Trekking avec des gorilles

Crunching the dry leaves underfoot as I walked in between the tall trees of the Kahuzi Biega National Park in eastern Congo almost felt like Sunday walks with my family in the English country woods. This nostalgia was immediately wiped from my thoughts however when around a corner we came across a baby gorilla sat in a tree.

baby

For this was no quiet countryside walk but a trekking excursion to find wild mountain gorillas. With barely time to take in the sight of the baby gorilla, the park guards hacked away at the bushes surrounding the trunk of the tree to reveal a tuft of black hair and I realised with astonishment that we were also standing next to a silverback gorilla. He was huge!

silverback 1

I had had plenty of time to think about this moment as this was one of the things in Congo I had wanted to do ever since my arrival in 2013 – to see the Congolese mountain gorillas – yet when they were in front of me I had mixed emotions. After hearing about charging gorillas and loud, incomprehensible noises from my friends’ accounts of their trips to the mountain forests I imagined that I would be scared at this moment, ready to run away at the slightest hint of a charge even though they advise you against this as gorillas like to play chase. Yet the silverback was so calm and indifferent to our presence I actually felt quite at ease, just completely in awe of its size and serenity.

Once I got over the initial shock and wonder of seeing a silverback in the wild I began to look more closely at him. He was so at home in the forest, sat on the ground picking fruit off a nearby bush, yet at the same time he seemed somehow also out of place to me. Perhaps this is the result of having never seen apes in the wild before, only in zoos or on TV. I think it was their resemblance to humans that shocked me the most. Their hands and fingers are so similar to ours and when you look into their eyes you know you are staring at an intelligent being. At one point we heard calls from another gorilla in the forest and the silverback stopped eating and turned his head slightly to listen to what was being said. After a few seconds, with almost adolescent indifference, he seemed to decide that the communication was not of interest to him and with a shrug he turned his focus back to his fruit. It was an amazing sight to witness.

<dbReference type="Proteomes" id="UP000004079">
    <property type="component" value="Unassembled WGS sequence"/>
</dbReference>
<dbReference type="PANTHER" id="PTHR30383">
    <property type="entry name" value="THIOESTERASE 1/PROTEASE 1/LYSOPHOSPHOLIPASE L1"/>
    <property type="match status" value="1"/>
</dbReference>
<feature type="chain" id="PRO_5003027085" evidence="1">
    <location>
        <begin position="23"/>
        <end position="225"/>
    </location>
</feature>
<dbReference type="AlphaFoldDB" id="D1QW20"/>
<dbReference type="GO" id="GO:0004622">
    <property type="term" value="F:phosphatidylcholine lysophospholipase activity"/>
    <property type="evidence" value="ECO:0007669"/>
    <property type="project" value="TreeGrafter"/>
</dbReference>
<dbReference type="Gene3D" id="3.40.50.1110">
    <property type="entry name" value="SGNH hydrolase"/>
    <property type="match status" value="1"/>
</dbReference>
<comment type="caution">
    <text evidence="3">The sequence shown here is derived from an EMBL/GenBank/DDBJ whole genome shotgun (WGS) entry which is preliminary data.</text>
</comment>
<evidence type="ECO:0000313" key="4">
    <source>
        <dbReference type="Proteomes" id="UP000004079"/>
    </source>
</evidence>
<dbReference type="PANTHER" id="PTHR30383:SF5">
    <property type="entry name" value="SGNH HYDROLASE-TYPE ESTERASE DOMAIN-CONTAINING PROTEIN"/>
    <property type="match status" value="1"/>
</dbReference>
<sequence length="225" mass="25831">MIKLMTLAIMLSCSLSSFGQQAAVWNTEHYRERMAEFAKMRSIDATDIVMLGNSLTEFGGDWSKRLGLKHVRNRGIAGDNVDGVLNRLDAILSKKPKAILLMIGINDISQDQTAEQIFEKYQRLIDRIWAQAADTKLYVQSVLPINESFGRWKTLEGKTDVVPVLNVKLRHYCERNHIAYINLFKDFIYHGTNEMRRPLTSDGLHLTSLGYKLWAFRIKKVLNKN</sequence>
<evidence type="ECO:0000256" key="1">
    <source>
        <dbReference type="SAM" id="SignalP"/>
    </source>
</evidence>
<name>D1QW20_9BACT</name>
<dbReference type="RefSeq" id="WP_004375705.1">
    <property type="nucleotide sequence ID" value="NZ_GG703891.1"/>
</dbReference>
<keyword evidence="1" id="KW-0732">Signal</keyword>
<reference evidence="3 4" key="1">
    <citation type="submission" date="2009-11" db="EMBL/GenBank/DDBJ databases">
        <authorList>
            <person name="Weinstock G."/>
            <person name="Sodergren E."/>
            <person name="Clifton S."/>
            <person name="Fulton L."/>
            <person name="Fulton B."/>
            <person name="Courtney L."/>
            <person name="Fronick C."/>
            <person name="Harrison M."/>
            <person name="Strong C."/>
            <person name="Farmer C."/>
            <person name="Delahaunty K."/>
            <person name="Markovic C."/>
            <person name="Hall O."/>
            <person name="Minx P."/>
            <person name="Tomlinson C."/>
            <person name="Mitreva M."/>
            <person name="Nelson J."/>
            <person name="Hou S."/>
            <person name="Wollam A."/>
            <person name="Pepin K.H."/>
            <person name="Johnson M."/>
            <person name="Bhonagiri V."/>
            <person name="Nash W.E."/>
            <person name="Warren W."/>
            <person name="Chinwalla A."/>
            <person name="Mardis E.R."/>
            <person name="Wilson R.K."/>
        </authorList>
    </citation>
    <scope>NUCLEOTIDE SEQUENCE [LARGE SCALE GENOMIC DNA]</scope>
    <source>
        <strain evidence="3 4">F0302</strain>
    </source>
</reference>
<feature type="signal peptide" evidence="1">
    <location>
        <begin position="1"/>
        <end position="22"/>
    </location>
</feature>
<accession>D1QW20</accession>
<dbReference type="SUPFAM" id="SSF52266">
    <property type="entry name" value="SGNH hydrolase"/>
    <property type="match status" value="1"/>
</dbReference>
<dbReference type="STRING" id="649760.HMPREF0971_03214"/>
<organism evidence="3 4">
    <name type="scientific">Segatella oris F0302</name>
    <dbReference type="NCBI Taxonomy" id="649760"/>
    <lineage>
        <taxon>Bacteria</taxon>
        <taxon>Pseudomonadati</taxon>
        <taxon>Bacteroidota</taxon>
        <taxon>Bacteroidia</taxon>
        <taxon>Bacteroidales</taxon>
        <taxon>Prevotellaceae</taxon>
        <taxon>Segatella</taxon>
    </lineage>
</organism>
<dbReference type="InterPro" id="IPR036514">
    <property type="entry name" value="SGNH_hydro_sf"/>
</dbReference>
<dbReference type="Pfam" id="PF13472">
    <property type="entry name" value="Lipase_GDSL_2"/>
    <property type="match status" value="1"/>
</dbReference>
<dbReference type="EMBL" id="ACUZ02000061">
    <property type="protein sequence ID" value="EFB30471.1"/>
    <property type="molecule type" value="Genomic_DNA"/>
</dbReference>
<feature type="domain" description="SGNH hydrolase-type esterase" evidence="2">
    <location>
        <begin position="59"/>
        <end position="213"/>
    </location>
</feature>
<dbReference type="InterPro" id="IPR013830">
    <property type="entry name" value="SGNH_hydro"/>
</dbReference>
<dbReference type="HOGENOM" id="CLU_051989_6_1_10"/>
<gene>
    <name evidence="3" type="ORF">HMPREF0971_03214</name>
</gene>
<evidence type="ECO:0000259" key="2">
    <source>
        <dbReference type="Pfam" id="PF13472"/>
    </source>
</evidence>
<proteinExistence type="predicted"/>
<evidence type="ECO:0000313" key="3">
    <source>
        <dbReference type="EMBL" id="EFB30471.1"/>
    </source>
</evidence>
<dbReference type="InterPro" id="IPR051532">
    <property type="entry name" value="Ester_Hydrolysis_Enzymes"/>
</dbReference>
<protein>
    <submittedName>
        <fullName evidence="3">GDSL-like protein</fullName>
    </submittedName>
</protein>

We had been told to keep seven metres back from the gorillas but our guides were generous with this distance and continued cutting back all the foliage surrounding them so we had a good view for those all-important selfies and photos. The silverback continued to eat his fruit and the baby climbed down from the tree to sit with him so we found ourselves getting closer and closer so that when they did finally decide to move most of us had to jump out of the way as we were only about three metres from him!

sb 2

We followed the silverback around for another half an hour or so watching him trying to find more fruit, as this was the time of year when a particular variety of berries that gorillas like was plentiful, but eventually lost him when he had obviously decided he had had enough of a bunch of humans trailing after him and climbed up a tree out of sight. I could have watched him all day but sadly this was the end of our excursion and we headed back to the ranger’s station.

trekking

Congo is not the easiest place to get to but Bukavu, the town where you access the Kahuzi Biega Park from is more stable than other parts of eastern Congo so if you can get there I highly recommend it. It was truly a once in a lifetime experience that I will never forget.

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